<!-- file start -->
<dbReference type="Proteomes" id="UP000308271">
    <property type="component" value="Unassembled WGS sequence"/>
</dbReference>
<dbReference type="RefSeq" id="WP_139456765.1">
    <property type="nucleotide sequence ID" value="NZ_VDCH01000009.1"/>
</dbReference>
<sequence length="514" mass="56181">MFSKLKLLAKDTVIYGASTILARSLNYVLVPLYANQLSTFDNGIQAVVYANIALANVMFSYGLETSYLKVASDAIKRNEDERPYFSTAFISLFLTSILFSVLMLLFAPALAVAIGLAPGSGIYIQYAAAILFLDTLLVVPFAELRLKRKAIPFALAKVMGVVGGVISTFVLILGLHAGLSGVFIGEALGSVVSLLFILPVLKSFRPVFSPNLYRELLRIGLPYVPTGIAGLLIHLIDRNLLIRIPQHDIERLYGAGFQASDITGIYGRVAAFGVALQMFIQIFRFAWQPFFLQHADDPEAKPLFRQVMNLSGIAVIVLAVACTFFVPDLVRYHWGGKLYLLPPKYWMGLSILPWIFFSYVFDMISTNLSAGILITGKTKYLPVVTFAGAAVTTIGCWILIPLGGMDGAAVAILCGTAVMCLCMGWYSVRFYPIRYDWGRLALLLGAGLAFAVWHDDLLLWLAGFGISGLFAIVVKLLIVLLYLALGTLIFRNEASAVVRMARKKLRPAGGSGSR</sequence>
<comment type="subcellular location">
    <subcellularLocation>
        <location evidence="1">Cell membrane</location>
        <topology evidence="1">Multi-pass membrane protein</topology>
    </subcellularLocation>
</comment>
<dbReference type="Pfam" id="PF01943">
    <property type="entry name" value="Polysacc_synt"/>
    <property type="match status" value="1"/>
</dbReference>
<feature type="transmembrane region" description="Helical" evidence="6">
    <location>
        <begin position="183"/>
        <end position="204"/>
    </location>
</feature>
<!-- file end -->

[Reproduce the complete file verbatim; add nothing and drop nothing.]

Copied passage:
<dbReference type="Proteomes" id="UP000308271">
    <property type="component" value="Unassembled WGS sequence"/>
</dbReference>
<dbReference type="RefSeq" id="WP_139456765.1">
    <property type="nucleotide sequence ID" value="NZ_VDCH01000009.1"/>
</dbReference>
<sequence length="514" mass="56181">MFSKLKLLAKDTVIYGASTILARSLNYVLVPLYANQLSTFDNGIQAVVYANIALANVMFSYGLETSYLKVASDAIKRNEDERPYFSTAFISLFLTSILFSVLMLLFAPALAVAIGLAPGSGIYIQYAAAILFLDTLLVVPFAELRLKRKAIPFALAKVMGVVGGVISTFVLILGLHAGLSGVFIGEALGSVVSLLFILPVLKSFRPVFSPNLYRELLRIGLPYVPTGIAGLLIHLIDRNLLIRIPQHDIERLYGAGFQASDITGIYGRVAAFGVALQMFIQIFRFAWQPFFLQHADDPEAKPLFRQVMNLSGIAVIVLAVACTFFVPDLVRYHWGGKLYLLPPKYWMGLSILPWIFFSYVFDMISTNLSAGILITGKTKYLPVVTFAGAAVTTIGCWILIPLGGMDGAAVAILCGTAVMCLCMGWYSVRFYPIRYDWGRLALLLGAGLAFAVWHDDLLLWLAGFGISGLFAIVVKLLIVLLYLALGTLIFRNEASAVVRMARKKLRPAGGSGSR</sequence>
<comment type="subcellular location">
    <subcellularLocation>
        <location evidence="1">Cell membrane</location>
        <topology evidence="1">Multi-pass membrane protein</topology>
    </subcellularLocation>
</comment>
<dbReference type="Pfam" id="PF01943">
    <property type="entry name" value="Polysacc_synt"/>
    <property type="match status" value="1"/>
</dbReference>
<feature type="transmembrane region" description="Helical" evidence="6">
    <location>
        <begin position="183"/>
        <end position="204"/>
    </location>
</feature>